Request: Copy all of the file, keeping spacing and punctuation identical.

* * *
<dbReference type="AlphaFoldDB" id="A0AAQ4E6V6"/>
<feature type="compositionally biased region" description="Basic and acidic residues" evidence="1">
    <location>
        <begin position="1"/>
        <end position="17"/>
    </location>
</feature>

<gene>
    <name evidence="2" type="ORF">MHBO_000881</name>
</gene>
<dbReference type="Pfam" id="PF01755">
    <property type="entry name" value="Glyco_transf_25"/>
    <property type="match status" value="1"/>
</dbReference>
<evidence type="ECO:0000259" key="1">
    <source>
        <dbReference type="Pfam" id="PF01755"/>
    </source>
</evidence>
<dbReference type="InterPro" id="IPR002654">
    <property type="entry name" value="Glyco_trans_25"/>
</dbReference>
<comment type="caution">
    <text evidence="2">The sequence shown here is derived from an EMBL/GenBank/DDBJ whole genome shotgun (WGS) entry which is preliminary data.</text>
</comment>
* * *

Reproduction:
<dbReference type="AlphaFoldDB" id="A0AAQ4E6V6"/>
<feature type="compositionally biased region" description="Basic and acidic residues" evidence="1">
    <location>
        <begin position="1"/>
        <end position="17"/>
    </location>
</feature>

<gene>
    <name evidence="2" type="ORF">MHBO_000881</name>
</gene>
<dbReference type="Pfam" id="PF01755">
    <property type="entry name" value="Glyco_transf_25"/>
    <property type="match status" value="1"/>
</dbReference>
<evidence type="ECO:0000259" key="1">
    <source>
        <dbReference type="Pfam" id="PF01755"/>
    </source>
</evidence>
<dbReference type="InterPro" id="IPR002654">
    <property type="entry name" value="Glyco_trans_25"/>
</dbReference>
<comment type="caution">
    <text evidence="2">The sequence shown here is derived from an EMBL/GenBank/DDBJ whole genome shotgun (WGS) entry which is preliminary data.</text>
</comment>